“MOMMY GO YOGA?”
Lisa Stowe is a yogi, economist and mom who is as graceful with her arm balances as she is analyzing financial markets and juggling two young children. THE BALANCE SHEET will offer her perspective on integrating and benefiting from a consistent yoga practice amidst the hectic reality of family, work, and home.
“Mommy go yoga?”, Elliot, my almost 3-year-old, has been known to sweetly inquire. He asks it of Daddy, of Grandma, and even of his big brother, 5 ½ year old Daniel. Whenever I am out of the apartment, my boys’ initial assumption is that I am om-ing away at Mala. Every Tuesday, Daniel and Elliot know that it is Daddy who will be the first one to get home, since I will be at yoga. To my husband and kids, it is built into the family routine that a couple of times a week, I shrink-wrap myself in spandex, roll out my mat, and practice.
Making space for a yoga practice is challenging for everyone; having a husband and 2 small humans at home and a full-time job only adds to the challenge. It requires a lot of compromise. Do I get drinks with co-workers or go to an evening yoga class? Do I miss bedtime for the second day in a row to catch class at the studio, or do I roll out my mat for home practice after I put the kids to bed? Do I go on a family vacation or do I save those funds for a yoga retreat?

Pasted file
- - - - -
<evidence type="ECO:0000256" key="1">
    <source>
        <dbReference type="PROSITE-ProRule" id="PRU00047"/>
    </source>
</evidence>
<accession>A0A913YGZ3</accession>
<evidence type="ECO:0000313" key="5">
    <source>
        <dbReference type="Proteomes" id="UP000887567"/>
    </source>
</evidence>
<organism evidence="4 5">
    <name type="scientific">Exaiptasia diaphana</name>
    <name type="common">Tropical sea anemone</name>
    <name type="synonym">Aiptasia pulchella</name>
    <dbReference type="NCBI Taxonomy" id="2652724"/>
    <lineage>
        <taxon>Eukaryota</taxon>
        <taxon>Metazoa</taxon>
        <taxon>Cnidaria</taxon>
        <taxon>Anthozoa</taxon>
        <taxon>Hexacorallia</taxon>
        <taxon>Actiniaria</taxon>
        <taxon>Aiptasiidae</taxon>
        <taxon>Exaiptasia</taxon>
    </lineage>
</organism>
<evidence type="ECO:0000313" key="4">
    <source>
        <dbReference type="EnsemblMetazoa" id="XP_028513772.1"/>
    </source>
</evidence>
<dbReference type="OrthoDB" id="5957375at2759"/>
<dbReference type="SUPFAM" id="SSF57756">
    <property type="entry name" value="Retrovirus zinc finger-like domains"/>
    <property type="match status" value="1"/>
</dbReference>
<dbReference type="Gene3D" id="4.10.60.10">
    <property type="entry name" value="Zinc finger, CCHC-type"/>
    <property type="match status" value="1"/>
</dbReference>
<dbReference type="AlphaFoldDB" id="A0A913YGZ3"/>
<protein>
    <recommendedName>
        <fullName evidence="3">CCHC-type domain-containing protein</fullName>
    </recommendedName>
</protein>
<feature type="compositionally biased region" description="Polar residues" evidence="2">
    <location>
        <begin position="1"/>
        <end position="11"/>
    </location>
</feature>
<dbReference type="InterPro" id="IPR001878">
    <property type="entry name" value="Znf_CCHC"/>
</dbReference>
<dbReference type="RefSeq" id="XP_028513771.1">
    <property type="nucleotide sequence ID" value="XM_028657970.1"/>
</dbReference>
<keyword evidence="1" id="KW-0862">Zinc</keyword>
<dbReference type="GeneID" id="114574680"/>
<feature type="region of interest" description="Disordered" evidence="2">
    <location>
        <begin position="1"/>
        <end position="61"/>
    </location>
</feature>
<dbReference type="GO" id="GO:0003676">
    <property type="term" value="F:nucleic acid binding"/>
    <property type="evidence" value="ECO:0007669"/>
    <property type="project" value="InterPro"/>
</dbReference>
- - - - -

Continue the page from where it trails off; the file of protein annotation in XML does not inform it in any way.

As our lives become filled up with partners, children, homes, and work, carving out space for yoga can sometimes feel indulgent when compared with more pressing pursuits. But is it indulgent? Is it a nice-to-have hobby that fits in when circumstances permit? Or is it something more?
Yoga is nice-to-have, and for me, it has become a need-to-have element of my life. My yoga practice cultivates balance in garudasana and in my daily life. My mat provides me with a physical space to work out kinks in my body and a place to smooth out mental kinks and frustrations. And most importantly, my yoga practice gives me an outlet to just be me. The Mala community does not know me as a mom, as a wife, or as an economist – they know me as Lisa. There, I am not the one who fixes snacks and analyzes money markets; I am the one who obsessively organizes the prop closet and requests arm balances.
So are the compromises worth it? Do the benefits of catching up with myself outweigh the costs of missing pre-bedtime reading with the boys on Tuesday nights? Definitely.
And to your question Elliot – yes, Mommy go yoga. But she’ll be home to read before bedtime on Wednesday.